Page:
Victor Z. Holocaust testimony (HVT-3233) interviewed by Régine Waintrater and Michèle Ganem
- Paris, France : Témoignages pour mémoire, 1995
- Interview Date
- February 11, 1995.
- 2 copies: 3/4 in. dub; and 1/2 in. VHS with time coding.
- Cite As
- Victor Z. Holocaust Testimony (HVT-3233). Fortunoff Video Archive for Holocaust Testimonies, Yale University Library.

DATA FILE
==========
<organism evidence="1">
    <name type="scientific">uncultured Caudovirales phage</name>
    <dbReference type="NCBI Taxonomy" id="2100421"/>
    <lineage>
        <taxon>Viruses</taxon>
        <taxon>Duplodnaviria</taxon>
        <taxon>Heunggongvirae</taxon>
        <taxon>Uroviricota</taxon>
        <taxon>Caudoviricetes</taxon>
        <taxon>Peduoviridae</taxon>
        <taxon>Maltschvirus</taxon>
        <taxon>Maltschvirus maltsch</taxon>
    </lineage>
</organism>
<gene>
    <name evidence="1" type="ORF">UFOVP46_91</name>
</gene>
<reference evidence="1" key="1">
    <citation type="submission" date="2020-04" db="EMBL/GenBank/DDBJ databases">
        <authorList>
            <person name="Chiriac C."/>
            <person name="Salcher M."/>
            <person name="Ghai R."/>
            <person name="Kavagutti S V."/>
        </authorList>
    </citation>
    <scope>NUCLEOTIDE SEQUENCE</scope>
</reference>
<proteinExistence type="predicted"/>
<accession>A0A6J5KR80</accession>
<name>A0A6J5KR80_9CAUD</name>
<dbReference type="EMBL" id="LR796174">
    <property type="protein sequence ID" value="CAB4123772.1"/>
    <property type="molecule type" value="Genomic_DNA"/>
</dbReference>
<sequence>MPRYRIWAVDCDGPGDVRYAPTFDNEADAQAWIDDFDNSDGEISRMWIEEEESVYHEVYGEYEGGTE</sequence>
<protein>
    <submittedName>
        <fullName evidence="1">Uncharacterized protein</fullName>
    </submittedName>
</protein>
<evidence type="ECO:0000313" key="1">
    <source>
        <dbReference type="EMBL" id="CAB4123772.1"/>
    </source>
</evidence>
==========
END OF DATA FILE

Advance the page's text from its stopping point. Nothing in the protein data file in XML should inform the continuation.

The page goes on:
Videotape testimony of Victor Z., who was born in Paris, France in 1926. He recounts his parents' eastern European origins; his father's communist activities; participation in a communist youth group; antisemitic harassment in school; his sister's birth in 1938; leaving school at thirteen to work; his father's military draft in 1939; German invasion; evacuation to Saint-Saturnin in June 1940; joining relatives in Les Sièges; returning home; his father's return; joining a communist resistance group; organizing demonstrations; his father's arrest and internment in Drancy on August 20, 1941; receiving letters from him; distributing pamphlets for the Resistance; joining FTP-MOI in 1942; learning his father had been deported (he never saw him again); arrest for attacking a Jewish collaborator; release; hiding with friends; obtaining false papers; assistance from non-Jews; obtaining false papers for his mother; ceasing Resistance activities; liberation in August 1944; joining the French army; demobilization in 1945; marriage; and eventually renouncing communism. Mr. Z. notes his sister was hidden by non-Jews; many Resistance colleagues, including Henri Krasucki and Marcel Rayman; and identifying himself as French, not Jewish, until about ten years ago. He shows documents and photographs.